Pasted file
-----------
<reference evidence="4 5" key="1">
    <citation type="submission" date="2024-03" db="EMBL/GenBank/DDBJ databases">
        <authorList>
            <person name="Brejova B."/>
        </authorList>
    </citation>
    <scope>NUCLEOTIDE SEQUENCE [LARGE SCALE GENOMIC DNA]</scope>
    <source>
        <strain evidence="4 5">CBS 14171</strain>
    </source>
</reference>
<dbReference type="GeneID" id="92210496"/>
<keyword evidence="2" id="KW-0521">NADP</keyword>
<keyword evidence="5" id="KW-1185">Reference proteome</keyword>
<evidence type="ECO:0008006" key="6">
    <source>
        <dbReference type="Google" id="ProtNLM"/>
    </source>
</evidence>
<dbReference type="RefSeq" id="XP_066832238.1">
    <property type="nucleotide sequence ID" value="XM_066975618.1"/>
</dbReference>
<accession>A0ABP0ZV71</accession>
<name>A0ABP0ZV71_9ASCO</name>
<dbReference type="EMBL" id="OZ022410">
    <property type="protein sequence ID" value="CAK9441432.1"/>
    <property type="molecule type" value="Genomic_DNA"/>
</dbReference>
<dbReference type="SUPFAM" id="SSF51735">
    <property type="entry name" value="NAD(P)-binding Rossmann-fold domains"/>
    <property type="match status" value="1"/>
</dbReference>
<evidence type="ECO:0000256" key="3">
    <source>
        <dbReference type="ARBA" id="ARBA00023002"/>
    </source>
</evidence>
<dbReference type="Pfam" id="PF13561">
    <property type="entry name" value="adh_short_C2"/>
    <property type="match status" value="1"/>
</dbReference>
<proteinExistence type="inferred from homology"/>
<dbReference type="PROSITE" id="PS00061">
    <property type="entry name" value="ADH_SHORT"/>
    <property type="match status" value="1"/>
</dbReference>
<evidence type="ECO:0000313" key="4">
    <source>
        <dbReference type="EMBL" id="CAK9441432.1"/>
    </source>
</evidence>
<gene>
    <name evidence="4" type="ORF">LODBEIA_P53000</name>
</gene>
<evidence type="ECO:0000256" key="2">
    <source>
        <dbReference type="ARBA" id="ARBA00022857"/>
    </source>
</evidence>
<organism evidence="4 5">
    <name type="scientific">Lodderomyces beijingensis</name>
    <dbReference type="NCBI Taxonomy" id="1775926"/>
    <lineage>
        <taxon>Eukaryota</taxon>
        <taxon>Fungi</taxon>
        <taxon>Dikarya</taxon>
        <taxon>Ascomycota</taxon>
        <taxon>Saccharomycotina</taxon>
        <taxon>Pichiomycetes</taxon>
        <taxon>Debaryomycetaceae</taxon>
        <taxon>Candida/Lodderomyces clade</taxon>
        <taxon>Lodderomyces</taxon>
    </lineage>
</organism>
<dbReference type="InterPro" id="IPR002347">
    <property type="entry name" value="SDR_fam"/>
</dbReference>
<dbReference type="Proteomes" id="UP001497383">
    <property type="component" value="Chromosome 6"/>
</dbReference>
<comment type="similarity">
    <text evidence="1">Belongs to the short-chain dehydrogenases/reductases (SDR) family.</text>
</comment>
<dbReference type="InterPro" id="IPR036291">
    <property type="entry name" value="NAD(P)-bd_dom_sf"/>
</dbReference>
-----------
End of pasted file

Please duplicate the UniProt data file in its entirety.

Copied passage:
<reference evidence="4 5" key="1">
    <citation type="submission" date="2024-03" db="EMBL/GenBank/DDBJ databases">
        <authorList>
            <person name="Brejova B."/>
        </authorList>
    </citation>
    <scope>NUCLEOTIDE SEQUENCE [LARGE SCALE GENOMIC DNA]</scope>
    <source>
        <strain evidence="4 5">CBS 14171</strain>
    </source>
</reference>
<dbReference type="GeneID" id="92210496"/>
<keyword evidence="2" id="KW-0521">NADP</keyword>
<keyword evidence="5" id="KW-1185">Reference proteome</keyword>
<evidence type="ECO:0008006" key="6">
    <source>
        <dbReference type="Google" id="ProtNLM"/>
    </source>
</evidence>
<dbReference type="RefSeq" id="XP_066832238.1">
    <property type="nucleotide sequence ID" value="XM_066975618.1"/>
</dbReference>
<accession>A0ABP0ZV71</accession>
<name>A0ABP0ZV71_9ASCO</name>
<dbReference type="EMBL" id="OZ022410">
    <property type="protein sequence ID" value="CAK9441432.1"/>
    <property type="molecule type" value="Genomic_DNA"/>
</dbReference>
<dbReference type="SUPFAM" id="SSF51735">
    <property type="entry name" value="NAD(P)-binding Rossmann-fold domains"/>
    <property type="match status" value="1"/>
</dbReference>
<evidence type="ECO:0000256" key="3">
    <source>
        <dbReference type="ARBA" id="ARBA00023002"/>
    </source>
</evidence>
<dbReference type="Pfam" id="PF13561">
    <property type="entry name" value="adh_short_C2"/>
    <property type="match status" value="1"/>
</dbReference>
<proteinExistence type="inferred from homology"/>
<dbReference type="PROSITE" id="PS00061">
    <property type="entry name" value="ADH_SHORT"/>
    <property type="match status" value="1"/>
</dbReference>
<evidence type="ECO:0000313" key="4">
    <source>
        <dbReference type="EMBL" id="CAK9441432.1"/>
    </source>
</evidence>
<gene>
    <name evidence="4" type="ORF">LODBEIA_P53000</name>
</gene>
<evidence type="ECO:0000256" key="2">
    <source>
        <dbReference type="ARBA" id="ARBA00022857"/>
    </source>
</evidence>
<organism evidence="4 5">
    <name type="scientific">Lodderomyces beijingensis</name>
    <dbReference type="NCBI Taxonomy" id="1775926"/>
    <lineage>
        <taxon>Eukaryota</taxon>
        <taxon>Fungi</taxon>
        <taxon>Dikarya</taxon>
        <taxon>Ascomycota</taxon>
        <taxon>Saccharomycotina</taxon>
        <taxon>Pichiomycetes</taxon>
        <taxon>Debaryomycetaceae</taxon>
        <taxon>Candida/Lodderomyces clade</taxon>
        <taxon>Lodderomyces</taxon>
    </lineage>
</organism>
<dbReference type="InterPro" id="IPR002347">
    <property type="entry name" value="SDR_fam"/>
</dbReference>
<dbReference type="Proteomes" id="UP001497383">
    <property type="component" value="Chromosome 6"/>
</dbReference>
<comment type="similarity">
    <text evidence="1">Belongs to the short-chain dehydrogenases/reductases (SDR) family.</text>
</comment>
<dbReference type="InterPro" id="IPR036291">
    <property type="entry name" value="NAD(P)-bd_dom_sf"/>
</dbReference>